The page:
The energetic white horse Hansen commands attention.
Dr. Kendall Hansen, for better or worse, commands attention.
A study in contrast, the most colorful barn at Churchill Downs this week houses a horse with no color and a trainer, Mike Maker, who commands barely any attention but understands that part of the job is to patiently tolerate it.
No matter what happens on Saturday, the 138th Kentucky Derby will always be defined to some degree by Hansen’s presence, in spite of his trainer’s taciturn nature and the fact that this is one of the deepest fields in a long time.
Dr. Hansen, the flamboyant majority owner who named his horse after himself and has attempted several spotlight-grabbing stunts, has had a sometimes uneasy working relationship with Maker, a former assistant to Hall of Famer D. Wayne Lukas whose “strength is he’s not Tom Cruise,” Lukas said on Thursday.
The horse, meanwhile, won the 2-year-old championship last year after beating Union Rags in the Breeders’ Cup Juvenile at Churchill and is 10-1 on the morning line. Technically still a gray like his father, Tapit, who was ninth in the 2004 Derby, Hansen will break from what could be a favorable post No. 14, outside of expected pace-setters Bodemeister and Trinniberg.
“I think Trinniberg, coming off that sprint, is going to be the speed of the speed,” Maker said, echoing what appears to be the one given in this mishmash of a field. “Stranger things have happened, but we won’t handcuff him early. Whatever happens out of the gate, we’ll leave it up to Ramon [Dominguez].
“Obviously, on paper, Trinniberg and Bodemeister will be sitting there, and hopefully, we’ll be sitting behind them.”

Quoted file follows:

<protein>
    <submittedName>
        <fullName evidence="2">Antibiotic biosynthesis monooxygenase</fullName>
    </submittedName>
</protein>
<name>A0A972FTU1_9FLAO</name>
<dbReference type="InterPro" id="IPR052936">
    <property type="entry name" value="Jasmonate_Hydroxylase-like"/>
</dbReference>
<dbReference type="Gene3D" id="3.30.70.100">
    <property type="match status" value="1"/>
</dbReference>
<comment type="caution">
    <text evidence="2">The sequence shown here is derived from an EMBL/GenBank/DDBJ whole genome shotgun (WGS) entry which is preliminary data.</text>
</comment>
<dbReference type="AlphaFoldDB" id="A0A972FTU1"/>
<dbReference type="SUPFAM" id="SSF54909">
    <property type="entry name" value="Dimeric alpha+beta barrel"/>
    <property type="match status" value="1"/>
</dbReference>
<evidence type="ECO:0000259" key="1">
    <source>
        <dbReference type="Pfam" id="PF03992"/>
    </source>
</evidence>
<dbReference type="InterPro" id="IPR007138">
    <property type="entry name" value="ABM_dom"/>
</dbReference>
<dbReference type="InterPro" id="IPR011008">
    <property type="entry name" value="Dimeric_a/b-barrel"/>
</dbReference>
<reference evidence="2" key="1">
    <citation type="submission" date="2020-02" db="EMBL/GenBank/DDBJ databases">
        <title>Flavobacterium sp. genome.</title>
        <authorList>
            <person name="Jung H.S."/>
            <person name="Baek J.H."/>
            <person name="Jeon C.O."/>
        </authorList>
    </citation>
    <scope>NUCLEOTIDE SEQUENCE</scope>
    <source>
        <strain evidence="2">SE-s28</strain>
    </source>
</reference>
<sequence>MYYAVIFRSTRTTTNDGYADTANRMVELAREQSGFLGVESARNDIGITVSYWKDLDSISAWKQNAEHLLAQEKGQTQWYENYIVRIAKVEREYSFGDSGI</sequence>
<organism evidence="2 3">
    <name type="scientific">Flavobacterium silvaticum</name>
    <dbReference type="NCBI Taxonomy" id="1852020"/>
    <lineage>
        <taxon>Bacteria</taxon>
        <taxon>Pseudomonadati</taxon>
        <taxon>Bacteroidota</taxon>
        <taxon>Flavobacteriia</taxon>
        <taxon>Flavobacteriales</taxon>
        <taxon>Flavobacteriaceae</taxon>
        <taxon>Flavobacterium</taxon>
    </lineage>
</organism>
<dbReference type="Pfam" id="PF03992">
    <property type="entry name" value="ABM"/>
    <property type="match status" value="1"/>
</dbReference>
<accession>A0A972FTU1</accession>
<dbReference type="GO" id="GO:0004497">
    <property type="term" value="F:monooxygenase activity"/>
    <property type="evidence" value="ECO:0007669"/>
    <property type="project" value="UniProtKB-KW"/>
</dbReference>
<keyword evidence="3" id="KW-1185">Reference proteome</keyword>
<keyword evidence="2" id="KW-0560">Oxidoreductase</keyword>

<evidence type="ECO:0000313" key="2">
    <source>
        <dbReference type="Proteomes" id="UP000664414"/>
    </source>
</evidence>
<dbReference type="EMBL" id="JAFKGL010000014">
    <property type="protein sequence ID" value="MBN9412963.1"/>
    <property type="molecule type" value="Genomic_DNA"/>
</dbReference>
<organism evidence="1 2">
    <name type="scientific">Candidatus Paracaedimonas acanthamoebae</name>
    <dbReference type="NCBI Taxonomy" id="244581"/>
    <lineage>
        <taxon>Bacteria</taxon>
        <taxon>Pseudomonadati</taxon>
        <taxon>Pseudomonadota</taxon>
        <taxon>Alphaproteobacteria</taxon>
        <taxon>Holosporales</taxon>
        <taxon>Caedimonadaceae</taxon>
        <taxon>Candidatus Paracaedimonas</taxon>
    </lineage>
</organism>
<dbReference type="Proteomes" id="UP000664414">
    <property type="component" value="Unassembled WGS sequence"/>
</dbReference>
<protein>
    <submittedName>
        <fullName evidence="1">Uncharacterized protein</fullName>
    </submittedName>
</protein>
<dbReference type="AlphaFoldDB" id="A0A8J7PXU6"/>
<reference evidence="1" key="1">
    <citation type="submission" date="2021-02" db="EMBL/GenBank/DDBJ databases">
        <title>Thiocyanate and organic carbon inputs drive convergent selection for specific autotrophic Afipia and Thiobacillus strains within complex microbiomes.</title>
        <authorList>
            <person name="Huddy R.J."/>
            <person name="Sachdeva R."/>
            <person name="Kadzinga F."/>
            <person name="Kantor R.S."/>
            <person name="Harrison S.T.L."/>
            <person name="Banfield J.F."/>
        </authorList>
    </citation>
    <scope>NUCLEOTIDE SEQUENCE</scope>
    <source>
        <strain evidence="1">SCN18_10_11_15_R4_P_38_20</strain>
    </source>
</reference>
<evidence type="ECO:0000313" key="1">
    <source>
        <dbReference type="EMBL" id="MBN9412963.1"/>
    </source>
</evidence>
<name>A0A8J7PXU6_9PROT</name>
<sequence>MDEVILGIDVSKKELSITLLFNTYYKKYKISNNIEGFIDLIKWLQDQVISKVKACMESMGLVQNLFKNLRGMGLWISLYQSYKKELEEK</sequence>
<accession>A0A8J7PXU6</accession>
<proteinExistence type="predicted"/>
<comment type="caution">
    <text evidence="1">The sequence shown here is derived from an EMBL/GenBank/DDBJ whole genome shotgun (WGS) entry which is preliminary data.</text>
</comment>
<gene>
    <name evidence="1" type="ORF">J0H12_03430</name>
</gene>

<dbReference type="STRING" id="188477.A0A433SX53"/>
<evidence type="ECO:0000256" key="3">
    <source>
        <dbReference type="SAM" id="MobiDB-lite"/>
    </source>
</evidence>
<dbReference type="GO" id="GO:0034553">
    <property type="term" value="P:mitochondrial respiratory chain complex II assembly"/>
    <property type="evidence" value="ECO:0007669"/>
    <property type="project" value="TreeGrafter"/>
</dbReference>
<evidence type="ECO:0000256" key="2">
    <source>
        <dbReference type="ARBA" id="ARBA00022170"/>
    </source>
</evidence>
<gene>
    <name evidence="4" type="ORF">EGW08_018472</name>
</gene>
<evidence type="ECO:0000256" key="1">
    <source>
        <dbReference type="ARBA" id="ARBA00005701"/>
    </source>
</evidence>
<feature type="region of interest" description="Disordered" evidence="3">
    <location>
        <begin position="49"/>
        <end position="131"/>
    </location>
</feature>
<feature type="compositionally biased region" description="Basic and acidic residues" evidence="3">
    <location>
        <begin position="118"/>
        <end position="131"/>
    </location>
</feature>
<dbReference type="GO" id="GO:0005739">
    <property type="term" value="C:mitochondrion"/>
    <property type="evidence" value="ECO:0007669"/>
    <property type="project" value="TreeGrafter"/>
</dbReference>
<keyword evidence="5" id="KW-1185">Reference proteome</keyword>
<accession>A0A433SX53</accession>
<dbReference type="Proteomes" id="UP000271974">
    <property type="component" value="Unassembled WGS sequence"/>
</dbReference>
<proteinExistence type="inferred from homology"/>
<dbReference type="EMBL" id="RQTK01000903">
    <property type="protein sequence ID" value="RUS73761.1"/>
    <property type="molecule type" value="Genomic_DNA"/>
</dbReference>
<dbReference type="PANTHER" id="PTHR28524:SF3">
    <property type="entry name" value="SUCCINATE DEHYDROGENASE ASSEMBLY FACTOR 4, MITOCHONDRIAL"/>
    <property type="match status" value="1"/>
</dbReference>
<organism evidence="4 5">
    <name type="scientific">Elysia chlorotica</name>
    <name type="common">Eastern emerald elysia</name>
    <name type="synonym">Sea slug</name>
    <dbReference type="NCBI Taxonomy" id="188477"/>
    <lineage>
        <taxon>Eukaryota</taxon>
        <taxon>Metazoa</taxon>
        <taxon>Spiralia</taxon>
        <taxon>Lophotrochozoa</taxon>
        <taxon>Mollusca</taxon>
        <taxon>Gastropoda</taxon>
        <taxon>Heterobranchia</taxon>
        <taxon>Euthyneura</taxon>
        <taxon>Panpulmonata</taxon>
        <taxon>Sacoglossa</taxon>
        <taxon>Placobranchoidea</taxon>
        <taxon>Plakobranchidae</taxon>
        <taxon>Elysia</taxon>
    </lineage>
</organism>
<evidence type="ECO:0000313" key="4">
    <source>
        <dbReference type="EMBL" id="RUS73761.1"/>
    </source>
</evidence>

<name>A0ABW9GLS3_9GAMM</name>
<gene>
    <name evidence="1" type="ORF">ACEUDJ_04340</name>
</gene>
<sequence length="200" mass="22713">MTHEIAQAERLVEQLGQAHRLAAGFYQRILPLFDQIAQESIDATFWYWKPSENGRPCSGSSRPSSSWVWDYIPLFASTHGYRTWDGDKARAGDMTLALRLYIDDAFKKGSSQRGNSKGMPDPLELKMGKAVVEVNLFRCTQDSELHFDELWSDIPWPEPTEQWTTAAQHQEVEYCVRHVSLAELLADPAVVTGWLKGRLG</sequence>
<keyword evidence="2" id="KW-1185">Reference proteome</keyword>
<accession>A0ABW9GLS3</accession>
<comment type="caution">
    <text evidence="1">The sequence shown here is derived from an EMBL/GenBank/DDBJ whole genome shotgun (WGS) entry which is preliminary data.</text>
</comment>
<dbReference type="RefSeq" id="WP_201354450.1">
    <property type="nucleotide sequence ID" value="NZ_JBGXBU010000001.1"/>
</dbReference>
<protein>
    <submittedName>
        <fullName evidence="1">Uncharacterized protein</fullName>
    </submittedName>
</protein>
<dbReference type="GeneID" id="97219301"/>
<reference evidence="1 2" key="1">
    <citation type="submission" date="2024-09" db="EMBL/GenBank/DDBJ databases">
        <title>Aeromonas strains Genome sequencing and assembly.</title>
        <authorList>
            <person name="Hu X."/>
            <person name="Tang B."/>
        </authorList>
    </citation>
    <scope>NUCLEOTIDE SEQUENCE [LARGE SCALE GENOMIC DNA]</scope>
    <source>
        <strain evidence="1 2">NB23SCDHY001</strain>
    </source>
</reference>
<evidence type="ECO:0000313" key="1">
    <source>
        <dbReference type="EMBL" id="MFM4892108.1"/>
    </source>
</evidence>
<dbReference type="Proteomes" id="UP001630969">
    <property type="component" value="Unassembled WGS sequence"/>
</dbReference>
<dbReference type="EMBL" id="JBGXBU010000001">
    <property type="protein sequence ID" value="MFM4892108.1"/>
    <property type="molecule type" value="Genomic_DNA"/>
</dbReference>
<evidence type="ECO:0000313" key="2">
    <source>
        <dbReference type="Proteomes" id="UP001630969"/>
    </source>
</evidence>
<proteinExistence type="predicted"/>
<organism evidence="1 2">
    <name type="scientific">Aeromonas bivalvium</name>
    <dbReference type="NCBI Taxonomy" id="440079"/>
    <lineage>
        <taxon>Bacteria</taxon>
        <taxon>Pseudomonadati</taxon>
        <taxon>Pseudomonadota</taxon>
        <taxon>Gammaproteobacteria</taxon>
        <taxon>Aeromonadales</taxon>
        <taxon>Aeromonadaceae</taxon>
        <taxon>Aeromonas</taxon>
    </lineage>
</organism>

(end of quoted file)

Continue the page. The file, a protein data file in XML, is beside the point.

The 43-year-old Maker, whose resume includes another Breeders’ Cup win, with Furthest Land in the 2009 Dirt Mile, has been content to remove himself from the circus created by Dr. Hansen.
Hansen promised to dye his colt’s tail and mane blue to reflect the colors of his silks for the Wood Memorial at Aqueduct, only to be rebuffed by New York Racing Association stewards.
He chose to run in the Blue Grass the following weekend, where Hansen finished second to Dullahan, only the second defeat of his career.
In what became known as Tailgate, Hansen had the colt’s tail dyed blue, was told that the Keeneland stewards could scratch him for having an altered appearance and removed the dye.
He showed up in the paddock his usual white self, chaperoned by three women in blue pumps and white dresses with bushy blue horsetails attached to the appropriate location.
“I don’t like the way it was portrayed, like I’m some crazy owner who is not working together with my trainer,” Dr. Hansen said in a Lexington Leader-Herald story after the race.
From a personality standpoint, Hansen and Maker, who leads Derby week in genial monosyllabic interview answers, appear to be an odd couple, but Maker said he enjoys working for Hansen, and having a horse like this certainly helps.